[Mary Robinette] Yeah. It again resonates with that first moment when we met Red on the battlefield. The thing about this resonance is that it’s one of the ways that you can allow the reader… That you can make space for the reader. That’s something that is really important in stories, I think, because the reader inhabits half of the story. Like, the writer has the thing, and then we invite the reader to it. But you bring so much of yourself to it, your own experience. When you are imagining a voice, you are using your own experience to imagine that voice. So, having these resonant moments where you can insert yourself and you can feel that, where you’re drawing the connections yourself, makes it stronger than the stories where everything is explained out completely. Those stories tend to get very flat.

[Erin] One other thing I love about this, and the mention of repetition and all that, is that one of the first things we see is the repetition, which we talked about in a previous episode. “She has won. Yes, she has won. She is certain she has won. Hasn’t she?” That is… Repetition can be both sure and unsure. Like, repetition’s very interesting. Because sometimes you repeat something because you know it, and sometimes you repeat something because you wish you knew it. You want to convince yourself of it. Seeing Red move from this sort of trying to repeat the things I have been told and taught are important…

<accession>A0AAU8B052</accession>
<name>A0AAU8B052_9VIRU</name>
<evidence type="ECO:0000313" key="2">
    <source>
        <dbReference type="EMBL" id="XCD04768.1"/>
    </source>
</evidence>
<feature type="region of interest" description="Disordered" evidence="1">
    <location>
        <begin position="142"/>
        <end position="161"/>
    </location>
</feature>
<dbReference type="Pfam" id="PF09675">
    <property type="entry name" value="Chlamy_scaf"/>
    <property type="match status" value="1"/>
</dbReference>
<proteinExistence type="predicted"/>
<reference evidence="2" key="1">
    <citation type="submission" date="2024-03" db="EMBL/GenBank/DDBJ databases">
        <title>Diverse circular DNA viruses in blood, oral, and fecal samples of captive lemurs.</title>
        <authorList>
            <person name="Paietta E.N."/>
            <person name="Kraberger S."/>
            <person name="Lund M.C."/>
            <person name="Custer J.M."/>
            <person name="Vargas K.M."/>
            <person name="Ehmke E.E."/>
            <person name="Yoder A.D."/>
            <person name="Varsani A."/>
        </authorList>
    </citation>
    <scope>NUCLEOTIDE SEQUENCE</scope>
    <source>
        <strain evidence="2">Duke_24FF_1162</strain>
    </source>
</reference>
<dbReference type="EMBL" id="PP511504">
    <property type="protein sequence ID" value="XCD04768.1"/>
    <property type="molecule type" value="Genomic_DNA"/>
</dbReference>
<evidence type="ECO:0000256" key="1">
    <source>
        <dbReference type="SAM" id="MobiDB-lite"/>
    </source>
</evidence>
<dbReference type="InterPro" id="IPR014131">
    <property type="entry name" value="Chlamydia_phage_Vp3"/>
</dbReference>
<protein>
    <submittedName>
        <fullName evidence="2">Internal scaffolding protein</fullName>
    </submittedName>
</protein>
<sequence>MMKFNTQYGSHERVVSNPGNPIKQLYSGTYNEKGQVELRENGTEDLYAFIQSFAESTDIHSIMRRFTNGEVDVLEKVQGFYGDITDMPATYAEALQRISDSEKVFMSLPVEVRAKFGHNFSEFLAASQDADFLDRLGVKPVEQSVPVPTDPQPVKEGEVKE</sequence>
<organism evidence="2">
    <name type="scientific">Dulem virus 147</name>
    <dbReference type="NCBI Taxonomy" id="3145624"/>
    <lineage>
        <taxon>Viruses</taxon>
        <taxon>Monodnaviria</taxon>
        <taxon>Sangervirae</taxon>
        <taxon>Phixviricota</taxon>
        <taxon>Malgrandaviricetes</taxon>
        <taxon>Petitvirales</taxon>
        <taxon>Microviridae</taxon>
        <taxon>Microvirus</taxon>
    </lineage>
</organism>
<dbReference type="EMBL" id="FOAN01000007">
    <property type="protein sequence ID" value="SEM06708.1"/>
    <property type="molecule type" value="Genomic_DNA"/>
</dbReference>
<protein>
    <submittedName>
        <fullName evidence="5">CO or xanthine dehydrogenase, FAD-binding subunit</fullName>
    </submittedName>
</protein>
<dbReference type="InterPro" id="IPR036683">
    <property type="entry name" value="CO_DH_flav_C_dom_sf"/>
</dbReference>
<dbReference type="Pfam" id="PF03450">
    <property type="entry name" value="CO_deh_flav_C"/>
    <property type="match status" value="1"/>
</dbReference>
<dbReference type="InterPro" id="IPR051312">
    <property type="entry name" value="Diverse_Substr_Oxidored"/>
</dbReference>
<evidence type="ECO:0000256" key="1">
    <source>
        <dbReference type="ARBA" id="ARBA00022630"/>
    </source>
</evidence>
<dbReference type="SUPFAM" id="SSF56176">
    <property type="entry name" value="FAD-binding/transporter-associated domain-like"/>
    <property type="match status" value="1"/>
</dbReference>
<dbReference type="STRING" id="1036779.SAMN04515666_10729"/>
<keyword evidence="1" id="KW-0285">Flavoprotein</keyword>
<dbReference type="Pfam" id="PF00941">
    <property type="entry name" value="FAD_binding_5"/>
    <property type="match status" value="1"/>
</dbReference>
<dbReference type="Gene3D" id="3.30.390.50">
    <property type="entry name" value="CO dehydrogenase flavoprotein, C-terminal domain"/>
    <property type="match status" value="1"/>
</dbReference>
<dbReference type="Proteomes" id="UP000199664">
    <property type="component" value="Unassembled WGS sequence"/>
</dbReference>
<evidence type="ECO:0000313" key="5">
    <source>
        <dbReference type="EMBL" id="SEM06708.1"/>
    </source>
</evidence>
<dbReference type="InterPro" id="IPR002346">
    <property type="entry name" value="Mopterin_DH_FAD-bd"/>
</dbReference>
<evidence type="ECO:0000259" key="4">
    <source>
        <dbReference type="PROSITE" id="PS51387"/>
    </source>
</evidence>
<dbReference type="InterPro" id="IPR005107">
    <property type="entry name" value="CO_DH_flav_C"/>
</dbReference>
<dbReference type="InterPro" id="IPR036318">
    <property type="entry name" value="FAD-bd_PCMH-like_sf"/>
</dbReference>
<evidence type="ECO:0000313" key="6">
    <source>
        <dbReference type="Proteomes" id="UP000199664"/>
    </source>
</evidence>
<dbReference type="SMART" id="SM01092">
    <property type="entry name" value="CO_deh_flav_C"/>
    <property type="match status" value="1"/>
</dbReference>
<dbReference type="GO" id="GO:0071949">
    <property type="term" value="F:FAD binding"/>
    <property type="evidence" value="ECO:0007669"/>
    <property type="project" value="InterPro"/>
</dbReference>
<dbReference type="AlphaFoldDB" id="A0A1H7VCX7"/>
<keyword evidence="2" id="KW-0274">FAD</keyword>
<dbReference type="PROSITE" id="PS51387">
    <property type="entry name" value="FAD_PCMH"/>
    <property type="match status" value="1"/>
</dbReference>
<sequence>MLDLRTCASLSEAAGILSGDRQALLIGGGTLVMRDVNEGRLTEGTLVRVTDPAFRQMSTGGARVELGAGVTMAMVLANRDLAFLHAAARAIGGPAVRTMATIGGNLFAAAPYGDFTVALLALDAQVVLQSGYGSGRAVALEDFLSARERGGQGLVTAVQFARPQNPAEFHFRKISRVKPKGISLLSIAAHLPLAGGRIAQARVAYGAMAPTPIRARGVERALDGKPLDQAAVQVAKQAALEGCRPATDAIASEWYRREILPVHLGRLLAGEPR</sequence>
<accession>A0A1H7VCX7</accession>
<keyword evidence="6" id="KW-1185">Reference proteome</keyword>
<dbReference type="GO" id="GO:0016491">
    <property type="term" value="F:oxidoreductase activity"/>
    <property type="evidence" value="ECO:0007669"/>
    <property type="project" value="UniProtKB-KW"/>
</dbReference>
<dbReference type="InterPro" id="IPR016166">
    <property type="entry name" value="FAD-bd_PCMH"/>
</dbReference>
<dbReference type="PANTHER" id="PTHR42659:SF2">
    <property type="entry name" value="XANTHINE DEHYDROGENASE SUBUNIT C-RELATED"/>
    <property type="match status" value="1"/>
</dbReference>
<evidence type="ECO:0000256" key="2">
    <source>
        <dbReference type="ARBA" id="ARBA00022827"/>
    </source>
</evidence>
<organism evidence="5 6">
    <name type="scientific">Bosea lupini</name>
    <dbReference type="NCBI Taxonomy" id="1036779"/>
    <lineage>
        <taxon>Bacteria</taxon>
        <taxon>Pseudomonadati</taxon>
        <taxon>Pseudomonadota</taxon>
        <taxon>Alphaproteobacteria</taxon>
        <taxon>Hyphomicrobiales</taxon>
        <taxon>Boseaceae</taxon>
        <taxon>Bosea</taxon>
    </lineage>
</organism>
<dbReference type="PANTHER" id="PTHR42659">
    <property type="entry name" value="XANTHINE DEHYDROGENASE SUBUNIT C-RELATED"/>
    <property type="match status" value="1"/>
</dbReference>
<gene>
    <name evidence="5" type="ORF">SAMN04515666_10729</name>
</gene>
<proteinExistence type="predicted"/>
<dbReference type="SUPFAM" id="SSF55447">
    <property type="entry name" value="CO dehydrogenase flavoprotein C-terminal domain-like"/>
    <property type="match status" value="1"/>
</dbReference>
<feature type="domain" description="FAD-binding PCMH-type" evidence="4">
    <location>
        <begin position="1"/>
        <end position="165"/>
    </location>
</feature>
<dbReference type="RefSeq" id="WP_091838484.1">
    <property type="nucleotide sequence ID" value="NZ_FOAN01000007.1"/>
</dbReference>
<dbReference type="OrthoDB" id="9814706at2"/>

[DongWon] Yeah.

[Erin] To something I am claiming as important for myself is just a great way to look at how the same tool can be used 2 different ways, and is also a great way to show movement in the character as a whole.

[DongWon] This goes back to the previous episode, but in the way that Blue communicates confidence and vulnerability in her voice, we’re seeing that come out of Red now. Red is much more confident in this scene than she’s ever been in the early scenes. But that confidence is coming through an incredible vulnerability. An incredible moment of stress and distress in this letter as she’s communicating how much she loves Blue, but also knows that Blue is dying at her hand in these moments. Right? So, the incredible complexity of what’s happening here, but we’re seeing a Red that is so much more certain and aware of herself and what she wants and who she is then we’ve seen up until this point in the book.